Discussion in 'General Dance Discussion' started by starry, Jan 18, 2005.
not here... where i teach there are almost always more WOMEN than there are men.
Dear members of the board,
Dispite the eloquent and emphatic requests for the name of the studio in which I was turned away as a lead, I really feel it is best I do not disclose the name of the studio. As I said earlier, the owner of the studio, after considering the request, said she had no problem with my leading in the basic class if the instructor would allow it. She did not have a chance to talk to the instructor himself as he was still teaching a class when I phoned her to ask about the leading. Perhaps if she had spoken to him before, things might have been different. I will give them the benefit of the doubt here and assume it was true that my request had been the first of its kind at that studio and as such they were a bit thrown by it. Instead of discouraging others to take class at that studio with that particular instructor, I will follow up by speaking to the owner again and tell her that I was turned away. I will open it up to discussion with her in hopes that she will discuss the issue with her instructors. Hopefully, they will come up with a difinitive policy that permits everyone to lead or follow regardless of gender.
I will let you all know how this turns out.
Thank you so much for your support in the matter and the passionate responses.
Dear Random Mysh:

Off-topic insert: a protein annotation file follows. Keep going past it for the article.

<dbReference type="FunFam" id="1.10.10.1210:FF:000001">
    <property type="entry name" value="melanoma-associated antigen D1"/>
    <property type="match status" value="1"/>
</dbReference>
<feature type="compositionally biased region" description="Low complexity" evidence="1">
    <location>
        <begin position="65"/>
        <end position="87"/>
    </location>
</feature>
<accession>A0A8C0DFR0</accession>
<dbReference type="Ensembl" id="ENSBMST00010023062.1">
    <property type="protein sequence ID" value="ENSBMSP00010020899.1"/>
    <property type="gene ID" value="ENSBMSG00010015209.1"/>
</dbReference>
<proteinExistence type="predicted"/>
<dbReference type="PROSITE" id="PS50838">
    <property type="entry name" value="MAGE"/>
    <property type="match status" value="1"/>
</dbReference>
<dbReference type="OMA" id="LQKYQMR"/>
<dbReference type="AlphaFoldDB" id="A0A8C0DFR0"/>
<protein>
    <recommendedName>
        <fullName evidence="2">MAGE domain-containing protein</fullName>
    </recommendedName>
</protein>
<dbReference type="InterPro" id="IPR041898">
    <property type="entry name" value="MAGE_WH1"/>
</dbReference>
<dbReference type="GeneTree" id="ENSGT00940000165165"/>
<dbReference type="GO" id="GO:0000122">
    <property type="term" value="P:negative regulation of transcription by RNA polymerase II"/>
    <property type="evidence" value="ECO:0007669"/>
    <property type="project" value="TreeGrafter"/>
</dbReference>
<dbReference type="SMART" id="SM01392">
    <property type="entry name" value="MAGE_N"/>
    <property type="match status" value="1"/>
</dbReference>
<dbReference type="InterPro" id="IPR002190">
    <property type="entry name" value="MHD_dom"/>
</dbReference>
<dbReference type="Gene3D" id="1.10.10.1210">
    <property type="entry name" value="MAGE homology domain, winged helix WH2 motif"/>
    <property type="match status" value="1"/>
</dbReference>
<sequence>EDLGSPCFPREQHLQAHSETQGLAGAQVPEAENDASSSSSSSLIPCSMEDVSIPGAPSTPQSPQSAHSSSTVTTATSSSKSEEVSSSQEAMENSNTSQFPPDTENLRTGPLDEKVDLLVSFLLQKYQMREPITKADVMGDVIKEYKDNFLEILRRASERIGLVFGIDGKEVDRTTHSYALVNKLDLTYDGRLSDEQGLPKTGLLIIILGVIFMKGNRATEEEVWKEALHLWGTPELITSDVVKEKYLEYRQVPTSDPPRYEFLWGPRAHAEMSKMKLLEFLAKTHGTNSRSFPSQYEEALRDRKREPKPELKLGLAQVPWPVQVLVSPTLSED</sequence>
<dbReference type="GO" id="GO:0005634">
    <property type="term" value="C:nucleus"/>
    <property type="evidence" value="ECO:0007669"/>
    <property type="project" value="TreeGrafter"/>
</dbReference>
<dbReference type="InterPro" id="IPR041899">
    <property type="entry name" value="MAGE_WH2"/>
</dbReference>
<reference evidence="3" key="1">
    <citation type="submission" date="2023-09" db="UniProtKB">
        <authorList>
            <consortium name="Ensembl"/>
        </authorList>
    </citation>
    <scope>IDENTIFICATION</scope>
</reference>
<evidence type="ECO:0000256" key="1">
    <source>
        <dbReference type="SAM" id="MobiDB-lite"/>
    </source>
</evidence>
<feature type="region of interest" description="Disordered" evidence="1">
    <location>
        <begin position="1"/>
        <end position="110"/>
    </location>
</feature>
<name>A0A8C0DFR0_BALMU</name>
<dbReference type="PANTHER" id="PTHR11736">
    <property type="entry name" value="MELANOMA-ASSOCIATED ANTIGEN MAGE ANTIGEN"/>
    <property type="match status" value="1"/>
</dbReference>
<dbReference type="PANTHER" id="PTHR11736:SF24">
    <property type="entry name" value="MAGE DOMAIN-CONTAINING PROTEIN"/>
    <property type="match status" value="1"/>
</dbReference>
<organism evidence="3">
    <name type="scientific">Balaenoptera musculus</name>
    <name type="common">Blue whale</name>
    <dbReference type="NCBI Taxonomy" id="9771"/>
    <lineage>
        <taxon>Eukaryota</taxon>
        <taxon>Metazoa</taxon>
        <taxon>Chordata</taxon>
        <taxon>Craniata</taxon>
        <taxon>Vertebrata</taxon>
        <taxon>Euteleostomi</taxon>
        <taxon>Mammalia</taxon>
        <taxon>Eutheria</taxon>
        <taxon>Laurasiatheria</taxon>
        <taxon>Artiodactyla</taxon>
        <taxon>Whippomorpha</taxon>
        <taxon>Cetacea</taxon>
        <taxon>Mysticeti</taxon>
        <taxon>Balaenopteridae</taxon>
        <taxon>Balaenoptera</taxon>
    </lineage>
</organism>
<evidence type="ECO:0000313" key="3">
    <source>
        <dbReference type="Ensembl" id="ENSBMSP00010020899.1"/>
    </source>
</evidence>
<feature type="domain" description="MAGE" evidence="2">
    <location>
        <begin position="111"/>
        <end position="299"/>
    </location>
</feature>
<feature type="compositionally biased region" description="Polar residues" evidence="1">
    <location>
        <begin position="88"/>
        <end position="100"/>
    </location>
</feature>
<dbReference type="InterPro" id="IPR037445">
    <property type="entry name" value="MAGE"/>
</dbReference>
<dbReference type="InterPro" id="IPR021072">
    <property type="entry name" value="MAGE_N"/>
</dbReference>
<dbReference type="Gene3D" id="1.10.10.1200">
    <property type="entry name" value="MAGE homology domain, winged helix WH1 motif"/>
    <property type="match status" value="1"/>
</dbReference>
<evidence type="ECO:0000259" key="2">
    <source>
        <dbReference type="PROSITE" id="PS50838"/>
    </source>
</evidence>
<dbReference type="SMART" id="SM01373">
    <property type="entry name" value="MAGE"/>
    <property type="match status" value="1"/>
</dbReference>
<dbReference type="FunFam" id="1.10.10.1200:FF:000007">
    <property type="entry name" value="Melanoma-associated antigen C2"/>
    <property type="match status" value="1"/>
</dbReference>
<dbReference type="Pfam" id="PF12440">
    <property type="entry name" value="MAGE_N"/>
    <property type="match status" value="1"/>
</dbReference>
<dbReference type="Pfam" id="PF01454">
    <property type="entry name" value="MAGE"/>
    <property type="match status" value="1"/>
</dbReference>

I try (modest blush).
As if Paris didn’t already have enough wonderful things going for it, it has a surplus of MEN??
I personally, am very happy to dance with another woman who wants to practice her leading skills. I have a couple friends who have advanced to learning the men’s part in tango (a daunting task, as it is three times more complicated than my part), and they always appreciate it that I give them a chance to practice – they’ve told me that very few women feel comfortable about it. They’ve also told me that they won’t do it at just any milonga, either. Some milongas are just too starchy and conservative, and they get a nasty vibe from the other dancers if they dance with another woman, so they don’t. Other places are a lot more easy going. I will sometimes take the leader’s part in class if there aren’t enough fellows, but once we get beyond the 8-count basic, my repertoire is completely exhausted, and I have to let the more experienced men take turns with the ladies.